When you are a host to someone, it is your duty to fill their cups with for the whole time they are with you.  What you must not do, however, is to fill their cup more than half-full.  If you do that as a mistake, say it is a mistake immediately.  Doing it means you want them to leave.  Wow!  Amazing, right?

To Uzbeks, respect means a whole lot.  For this reason they love it if, even as foreigners, you endeavour to add the respectful suffix opa after a woman's name; and aka after a man's.  Example: Linda-opa and David-aka.  You could also use hon and jon respectively.

Having been an historic crossroads for centuries as part of various ancient empires, Uzbekistan’s food is very eclectic. It has its roots in Iranian, Arab, Indian, Russian and Chinese cuisine.

Though identified with the Persia, the Zoroastrism probably originated in Bactria or Sogdiana. Many distinguished scholars share an opinion that Zoroastrianism had originated in the ancient Khorezm. Indeed, today in the world there were found 63 Zoroastrian monuments, including those in Iran, India, Afghanistan and Pakistan. Thirty-eight of them are in Uzbekistan, whereas 17 of these monuments are located in Khorezm.

One of Islam's most sacred relics - the world's oldest Koran that was compiled in Medina by Othman, the third caliph or Muslim leader, is kept in Tashkent. It was completed in the year 651, only 19 years after Muhammad's death. 

Tashkent is the only megapolis in the world where public transport is totally comprised of Mercedes buses. And due to low urban air polution it is one of the few cities where one can still see the stars in the sky.

You would be surprised to know that modern TV was born in Tashkent. No joke! The picture of moving objects was transmitted by radio first time in the world in Tashkent on 26 of July 1928 by inventors B.P. Grabovsky and I.F. Belansky.

Uzbekistan is the only country in the world all of whose neighbours have their names ending in STAN. This is also the only country in Central Asia that borders all of the countries of this region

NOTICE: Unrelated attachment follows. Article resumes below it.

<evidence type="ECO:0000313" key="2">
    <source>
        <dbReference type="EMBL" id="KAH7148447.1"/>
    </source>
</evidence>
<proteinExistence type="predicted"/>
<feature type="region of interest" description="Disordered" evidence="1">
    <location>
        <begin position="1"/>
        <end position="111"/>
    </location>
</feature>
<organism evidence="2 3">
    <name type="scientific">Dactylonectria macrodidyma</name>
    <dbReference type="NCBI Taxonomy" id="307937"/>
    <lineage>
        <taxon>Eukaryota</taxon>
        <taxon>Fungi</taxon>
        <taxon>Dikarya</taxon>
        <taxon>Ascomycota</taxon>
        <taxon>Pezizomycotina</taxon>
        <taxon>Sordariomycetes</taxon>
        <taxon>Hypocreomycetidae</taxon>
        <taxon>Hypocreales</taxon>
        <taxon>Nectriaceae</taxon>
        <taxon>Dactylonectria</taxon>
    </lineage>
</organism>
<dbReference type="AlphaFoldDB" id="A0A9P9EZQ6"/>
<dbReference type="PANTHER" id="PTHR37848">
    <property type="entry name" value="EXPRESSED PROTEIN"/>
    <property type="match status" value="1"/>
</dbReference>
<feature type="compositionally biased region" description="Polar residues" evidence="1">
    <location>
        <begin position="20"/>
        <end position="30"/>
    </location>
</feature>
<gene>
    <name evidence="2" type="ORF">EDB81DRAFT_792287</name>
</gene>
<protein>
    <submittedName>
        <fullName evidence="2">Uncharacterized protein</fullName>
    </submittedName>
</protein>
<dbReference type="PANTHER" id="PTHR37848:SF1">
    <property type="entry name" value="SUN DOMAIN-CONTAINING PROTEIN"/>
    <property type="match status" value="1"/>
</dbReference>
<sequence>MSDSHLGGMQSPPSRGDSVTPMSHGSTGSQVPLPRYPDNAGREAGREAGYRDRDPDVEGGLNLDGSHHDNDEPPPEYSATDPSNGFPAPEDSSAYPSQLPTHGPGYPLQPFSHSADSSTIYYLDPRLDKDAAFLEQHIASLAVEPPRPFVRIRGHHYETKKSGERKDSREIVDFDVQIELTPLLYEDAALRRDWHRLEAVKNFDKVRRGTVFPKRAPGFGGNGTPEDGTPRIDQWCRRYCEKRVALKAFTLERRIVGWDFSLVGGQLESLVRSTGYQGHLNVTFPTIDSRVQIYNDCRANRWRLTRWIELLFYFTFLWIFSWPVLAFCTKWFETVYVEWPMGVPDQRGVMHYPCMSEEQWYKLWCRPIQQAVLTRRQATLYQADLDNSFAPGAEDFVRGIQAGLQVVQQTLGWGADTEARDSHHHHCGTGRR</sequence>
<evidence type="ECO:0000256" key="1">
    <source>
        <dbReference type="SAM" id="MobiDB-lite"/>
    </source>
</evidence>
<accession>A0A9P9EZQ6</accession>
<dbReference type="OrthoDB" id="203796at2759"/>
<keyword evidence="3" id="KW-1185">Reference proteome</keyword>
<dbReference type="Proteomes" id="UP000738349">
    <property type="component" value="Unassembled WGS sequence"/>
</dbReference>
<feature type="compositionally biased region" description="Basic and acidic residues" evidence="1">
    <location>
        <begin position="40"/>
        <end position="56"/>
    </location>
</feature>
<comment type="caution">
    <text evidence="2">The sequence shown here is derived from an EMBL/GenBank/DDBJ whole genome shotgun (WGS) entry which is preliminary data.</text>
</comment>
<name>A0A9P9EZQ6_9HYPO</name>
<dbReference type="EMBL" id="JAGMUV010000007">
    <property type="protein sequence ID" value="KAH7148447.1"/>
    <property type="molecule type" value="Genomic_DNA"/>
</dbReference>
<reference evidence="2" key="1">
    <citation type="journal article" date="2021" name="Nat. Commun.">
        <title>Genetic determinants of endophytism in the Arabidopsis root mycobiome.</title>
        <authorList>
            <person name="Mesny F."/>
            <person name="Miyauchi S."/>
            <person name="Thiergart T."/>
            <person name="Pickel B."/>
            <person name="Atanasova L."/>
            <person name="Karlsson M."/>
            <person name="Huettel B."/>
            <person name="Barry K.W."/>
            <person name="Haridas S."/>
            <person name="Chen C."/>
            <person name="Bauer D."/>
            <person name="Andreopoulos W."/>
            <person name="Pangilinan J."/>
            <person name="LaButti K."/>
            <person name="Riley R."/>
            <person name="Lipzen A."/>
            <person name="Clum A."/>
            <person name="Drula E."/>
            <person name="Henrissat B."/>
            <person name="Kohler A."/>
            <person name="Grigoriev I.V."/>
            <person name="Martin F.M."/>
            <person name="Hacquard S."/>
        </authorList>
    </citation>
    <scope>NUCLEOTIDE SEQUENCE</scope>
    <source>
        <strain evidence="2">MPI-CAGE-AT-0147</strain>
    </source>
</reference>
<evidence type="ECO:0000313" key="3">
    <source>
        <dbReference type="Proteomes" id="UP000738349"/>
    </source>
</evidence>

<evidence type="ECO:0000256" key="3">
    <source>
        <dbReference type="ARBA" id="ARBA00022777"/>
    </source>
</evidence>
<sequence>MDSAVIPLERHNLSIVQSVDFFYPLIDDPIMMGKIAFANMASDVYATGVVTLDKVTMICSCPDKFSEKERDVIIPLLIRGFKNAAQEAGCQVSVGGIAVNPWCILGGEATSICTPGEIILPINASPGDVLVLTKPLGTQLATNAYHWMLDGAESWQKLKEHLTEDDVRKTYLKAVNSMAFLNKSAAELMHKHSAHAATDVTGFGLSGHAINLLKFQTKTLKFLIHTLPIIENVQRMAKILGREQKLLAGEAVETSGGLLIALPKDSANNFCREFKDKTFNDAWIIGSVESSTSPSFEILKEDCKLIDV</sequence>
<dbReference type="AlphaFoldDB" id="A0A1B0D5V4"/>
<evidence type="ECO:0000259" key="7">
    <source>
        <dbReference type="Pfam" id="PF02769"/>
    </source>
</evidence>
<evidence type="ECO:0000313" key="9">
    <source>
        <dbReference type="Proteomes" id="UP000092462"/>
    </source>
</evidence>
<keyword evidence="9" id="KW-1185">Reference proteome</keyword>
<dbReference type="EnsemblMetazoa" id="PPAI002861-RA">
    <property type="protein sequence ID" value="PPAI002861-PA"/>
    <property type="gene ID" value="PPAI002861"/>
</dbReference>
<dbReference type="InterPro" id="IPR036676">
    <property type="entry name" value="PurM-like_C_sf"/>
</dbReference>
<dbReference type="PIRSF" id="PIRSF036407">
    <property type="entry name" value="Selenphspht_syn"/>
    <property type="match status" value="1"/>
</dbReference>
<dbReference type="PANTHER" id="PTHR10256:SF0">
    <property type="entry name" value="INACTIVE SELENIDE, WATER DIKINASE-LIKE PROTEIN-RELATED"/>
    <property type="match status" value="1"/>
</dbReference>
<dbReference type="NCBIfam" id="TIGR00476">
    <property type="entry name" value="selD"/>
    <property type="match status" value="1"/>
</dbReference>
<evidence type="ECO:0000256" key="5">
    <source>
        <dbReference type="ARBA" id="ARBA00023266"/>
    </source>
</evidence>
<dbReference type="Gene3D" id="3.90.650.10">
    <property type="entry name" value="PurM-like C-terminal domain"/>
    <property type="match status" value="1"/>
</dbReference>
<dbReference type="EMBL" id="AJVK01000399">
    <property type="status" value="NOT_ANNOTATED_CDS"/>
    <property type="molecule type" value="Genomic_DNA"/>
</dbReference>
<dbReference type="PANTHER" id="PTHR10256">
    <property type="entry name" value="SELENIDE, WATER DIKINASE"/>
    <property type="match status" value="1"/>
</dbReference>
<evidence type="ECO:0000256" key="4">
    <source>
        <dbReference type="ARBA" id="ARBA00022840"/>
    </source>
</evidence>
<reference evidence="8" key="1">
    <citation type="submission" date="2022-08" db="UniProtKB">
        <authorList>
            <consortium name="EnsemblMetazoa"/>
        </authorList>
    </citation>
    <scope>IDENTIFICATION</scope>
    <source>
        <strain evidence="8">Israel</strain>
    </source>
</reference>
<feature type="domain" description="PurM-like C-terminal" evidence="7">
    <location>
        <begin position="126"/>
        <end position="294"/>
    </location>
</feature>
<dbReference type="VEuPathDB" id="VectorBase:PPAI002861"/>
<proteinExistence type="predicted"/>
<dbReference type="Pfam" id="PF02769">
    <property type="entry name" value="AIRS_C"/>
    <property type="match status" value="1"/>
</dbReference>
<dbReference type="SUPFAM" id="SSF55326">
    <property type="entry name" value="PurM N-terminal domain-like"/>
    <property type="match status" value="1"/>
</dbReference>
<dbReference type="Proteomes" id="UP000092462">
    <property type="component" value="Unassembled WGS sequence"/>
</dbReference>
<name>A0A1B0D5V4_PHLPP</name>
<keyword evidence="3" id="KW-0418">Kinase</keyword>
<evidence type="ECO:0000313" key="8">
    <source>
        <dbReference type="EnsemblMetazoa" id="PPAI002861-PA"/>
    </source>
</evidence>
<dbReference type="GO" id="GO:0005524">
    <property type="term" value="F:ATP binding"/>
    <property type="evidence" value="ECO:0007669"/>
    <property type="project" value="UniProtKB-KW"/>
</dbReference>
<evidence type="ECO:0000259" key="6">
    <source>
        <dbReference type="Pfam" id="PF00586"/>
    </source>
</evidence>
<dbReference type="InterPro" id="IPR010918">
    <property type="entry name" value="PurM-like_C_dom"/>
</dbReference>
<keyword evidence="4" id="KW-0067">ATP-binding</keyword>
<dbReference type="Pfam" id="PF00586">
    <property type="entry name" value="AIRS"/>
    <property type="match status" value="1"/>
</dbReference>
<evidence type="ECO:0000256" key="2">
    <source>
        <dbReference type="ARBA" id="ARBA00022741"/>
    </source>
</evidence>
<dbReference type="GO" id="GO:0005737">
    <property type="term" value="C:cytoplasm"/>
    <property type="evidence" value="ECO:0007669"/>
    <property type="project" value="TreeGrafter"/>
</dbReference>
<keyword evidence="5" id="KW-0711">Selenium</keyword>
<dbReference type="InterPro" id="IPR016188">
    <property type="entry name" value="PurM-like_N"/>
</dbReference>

Uzbeks are the third populous Turkik ethnicity in the world after Turks and Azeris (leaving both in Azerbaijan and Iran)

Did you know that there was silk money in Khiva? Super interesting right? Of course, but the best part of having silk money was that it could be sewn into your clothing.

Famous Islamic physician Ibn Sina (Avicenna in the Latin world) who was born near Bukhara was the one of the first people to advocate using women’s hair as suture material – about 1400 years ago.

Uzbekistan has a long and bloody history. The most notorious leader of Uzbekistan was Timur (or Tamerlane) who claimed descent from Genghis Khan. His military campaigns have been credited for wiping out some 5% of the world’s population at the time.

If you have thought that some of the Islamic architecture in Uzbekistan resembles that from Northern India, then that is because Timur’s great great great Grandson, Babur Beg, was the founder of the Moghul Empire that ruled much of India for almost four centuries! Babur’s great great Grandson was Shah Jahan, who built the Taj Mahal.

Uzbekistan was once a rum producig country. There is still a real arboretum in Denau (city near Termez on the border with Afghanistan), grown from a selection station that studied the prospects of plant growing in the unusual for the Soviet Union subtropical climate of Surkhandarya region: only here in the whole of the USSR sugar cane was grown and even rum was produced!

Uzbekistan has been ranked one of the safest countries in the world, according to a new global poll. The annual Gallup Global Law and Order asked if people felt safe walking at night and whether they had been victims of crime. The survey placed Uzbekistan 5th out of 135 countries, while the UK was 21st and the US 35th. Top five safest countries:

  • Singapore
  • Norway
  • Iceland
  • Finland
  • Uzbekistan
Exchange rates
100 RUR
13606.31 UZS
100 USD
1250001.02 UZS
100 EUR
1353147.75 UZS
100 GBP
1585376.21 UZS